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Lake County short sale attorneysIf you are behind on your mortgage payments, you know just how stressful it can be. You may end up losing sleep because you are worried about what will happen to your home. If you owe more on the home than it is worth, you may be a risk of foreclosure. In situations like these, one option that many people find preferable to foreclosure is a short sale.

During a short sale, a home is sold for less than what the owner owns on the home. Additionally, the lender generally agrees to accept less than the amount owed by the borrower by means of a the short sale. This option comes with certain advantages, as well as some disadvantages. If you are concerned that your home may be foreclosed on, a qualified foreclosure lawyer can help you determine whether or not a short sale may be right for you.

Short Selling to Avoid Foreclosure

Research shows that approximately one in every 1,380 Illinois homes is foreclosed on. Foreclosure can be an extremely stressful and embarrassing process to endure. Although foreclosure can happen to anyone, many people feel a great deal of shame regarding foreclosure. The greatest benefit of a short sale is that it can allow you to avoid foreclosure. When a you have a foreclosure in his or her credit history, you will not be eligible for another mortgage for a minimum of seven years. However, this waiting period may be as short as two years if the home is sold through a short sale.

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Lake County consent foreclosure lawyersLife can sometimes throw unexpected curve balls our way that prevent us from staying current on mortgage payments. Perhaps you or someone in your family has experienced a job loss, substantial increase in expenses, major health issue, or another surprising life event. Whatever the reason, being behind on mortgage payments can put an individual at risk of foreclosure. If you are facing a possible foreclosure, one option that may be right for you is a consent foreclosure.

What is a Deficiency Judgement?

Illinois law mandates that all foreclosures must go through the court system. The mortgage servicer may begin the foreclosure process when the borrower is four months or more behind on payments. If the homeowner cannot cure the default, the servicer will file a foreclosure lawsuit. If the lender wins the lawsuit, it has the authority to seize and sell your home. The difference between the amount you owe on your home and the home’s sale price is called a deficiency. Deficiencies can often be tens or even hundreds of thousands of dollars. The legal order requiring you to pay this difference is called a deficiency judgment.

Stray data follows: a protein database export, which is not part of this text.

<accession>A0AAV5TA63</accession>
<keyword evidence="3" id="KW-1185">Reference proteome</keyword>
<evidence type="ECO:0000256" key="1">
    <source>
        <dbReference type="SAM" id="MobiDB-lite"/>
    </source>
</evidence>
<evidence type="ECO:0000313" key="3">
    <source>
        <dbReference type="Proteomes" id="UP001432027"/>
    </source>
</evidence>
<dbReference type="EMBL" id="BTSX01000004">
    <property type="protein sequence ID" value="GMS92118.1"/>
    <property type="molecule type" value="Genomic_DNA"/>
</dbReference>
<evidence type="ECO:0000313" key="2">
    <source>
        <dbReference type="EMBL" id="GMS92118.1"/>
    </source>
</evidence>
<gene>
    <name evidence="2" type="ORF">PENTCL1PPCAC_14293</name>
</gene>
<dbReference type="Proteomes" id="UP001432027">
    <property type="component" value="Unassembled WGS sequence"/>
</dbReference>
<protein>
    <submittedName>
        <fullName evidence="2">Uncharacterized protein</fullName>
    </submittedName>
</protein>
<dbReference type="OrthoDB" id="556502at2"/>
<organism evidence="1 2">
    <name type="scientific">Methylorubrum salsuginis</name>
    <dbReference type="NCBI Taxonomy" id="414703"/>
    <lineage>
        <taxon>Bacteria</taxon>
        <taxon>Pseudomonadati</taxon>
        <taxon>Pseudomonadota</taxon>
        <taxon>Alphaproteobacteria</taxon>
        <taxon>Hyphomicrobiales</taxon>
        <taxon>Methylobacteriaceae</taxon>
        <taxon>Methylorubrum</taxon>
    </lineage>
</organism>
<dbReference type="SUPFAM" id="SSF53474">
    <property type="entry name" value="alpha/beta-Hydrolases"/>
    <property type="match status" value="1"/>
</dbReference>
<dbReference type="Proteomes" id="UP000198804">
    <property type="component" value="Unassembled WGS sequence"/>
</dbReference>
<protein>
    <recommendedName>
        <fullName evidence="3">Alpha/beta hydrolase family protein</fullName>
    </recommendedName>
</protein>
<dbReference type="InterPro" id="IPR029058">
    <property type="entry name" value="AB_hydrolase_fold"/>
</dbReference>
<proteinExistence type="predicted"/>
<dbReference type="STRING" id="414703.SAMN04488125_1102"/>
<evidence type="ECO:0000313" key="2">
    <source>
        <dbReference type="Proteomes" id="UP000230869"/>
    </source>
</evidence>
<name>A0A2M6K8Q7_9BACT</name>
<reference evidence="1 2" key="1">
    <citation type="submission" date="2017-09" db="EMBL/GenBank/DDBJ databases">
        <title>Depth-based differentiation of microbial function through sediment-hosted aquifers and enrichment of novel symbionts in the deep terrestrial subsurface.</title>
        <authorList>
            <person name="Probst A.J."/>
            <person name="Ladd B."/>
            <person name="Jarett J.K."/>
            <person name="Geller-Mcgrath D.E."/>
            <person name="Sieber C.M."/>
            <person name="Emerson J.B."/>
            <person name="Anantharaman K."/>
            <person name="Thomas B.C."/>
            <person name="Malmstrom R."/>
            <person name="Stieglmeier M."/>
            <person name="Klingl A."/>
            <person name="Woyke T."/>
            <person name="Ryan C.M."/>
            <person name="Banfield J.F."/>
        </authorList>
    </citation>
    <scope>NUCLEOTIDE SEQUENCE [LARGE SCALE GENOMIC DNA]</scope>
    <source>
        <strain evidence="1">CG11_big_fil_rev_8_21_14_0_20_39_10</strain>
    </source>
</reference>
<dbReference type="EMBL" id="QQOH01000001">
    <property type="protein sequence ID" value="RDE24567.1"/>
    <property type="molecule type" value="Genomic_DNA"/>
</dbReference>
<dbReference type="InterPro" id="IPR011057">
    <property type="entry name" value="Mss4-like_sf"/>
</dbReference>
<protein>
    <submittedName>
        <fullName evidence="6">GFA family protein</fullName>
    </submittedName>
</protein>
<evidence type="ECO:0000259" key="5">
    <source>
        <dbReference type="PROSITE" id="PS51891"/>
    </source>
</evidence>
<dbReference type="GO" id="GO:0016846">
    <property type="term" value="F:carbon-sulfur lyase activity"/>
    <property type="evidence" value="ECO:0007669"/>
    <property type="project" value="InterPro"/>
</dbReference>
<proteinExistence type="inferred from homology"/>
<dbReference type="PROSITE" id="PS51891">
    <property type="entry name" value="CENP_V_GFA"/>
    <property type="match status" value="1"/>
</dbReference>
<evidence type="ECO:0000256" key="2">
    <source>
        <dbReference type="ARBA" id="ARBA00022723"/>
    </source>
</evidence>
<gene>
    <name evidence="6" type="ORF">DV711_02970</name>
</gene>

Can a Consent Foreclosure Can Help Me Avoid a Deficiency Judgment?

If you want to avoid a stressful negotiations with the bank and a lengthy court process, you may be able to simply return the property to the bank and avoid a deficiency judgment through a consent foreclosure. An experienced real estate attorney can negotiate a consent foreclosure on your behalf. If the lender agrees to accept the consent foreclosure and waives the deficiency, you will be able to move on with your life without the burden of a costly deficiency judgment.

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Lake County foreclosure defense lawyersIf you are seriously behind on your mortgage payments, you are in danger of foreclosure. Under Illinois law, all foreclosures must be filed in court, and a judicial foreclosure can be a challenging, expensive undertaking for the lender. Court costs, attorneys’ fees, and other expenses can add up quickly. As a result, if the lender wins the foreclosure lawsuit, the lender can seize and sell your home, and you could be left responsible for the difference between the sale price and the amount remaining on your mortgage. This amount is known as a deficiency.

In some situations, however, the lender may be open to other options that might not cost so much in terms of time, money, and energy. In exchange, the lender may be willing to waive its right to pursue a deficiency judgment against you. One such option is a consent foreclosure.

Negotiating the Terms of a Consent Foreclosure

A consent foreclosure is a process allowed by the Illinois Mortgage Foreclosure Law (IMFL) that is essentially a pre-trial settlement of the foreclosure proceedings. A consent foreclosure is still a foreclosure in that court enters a judgment of foreclosure against you as the homeowner in default on your loan and the property is turned over to the lender. The “consent” part of a consent foreclosure, however, means that you are not fighting the foreclosure and you agree to walk away from the property.

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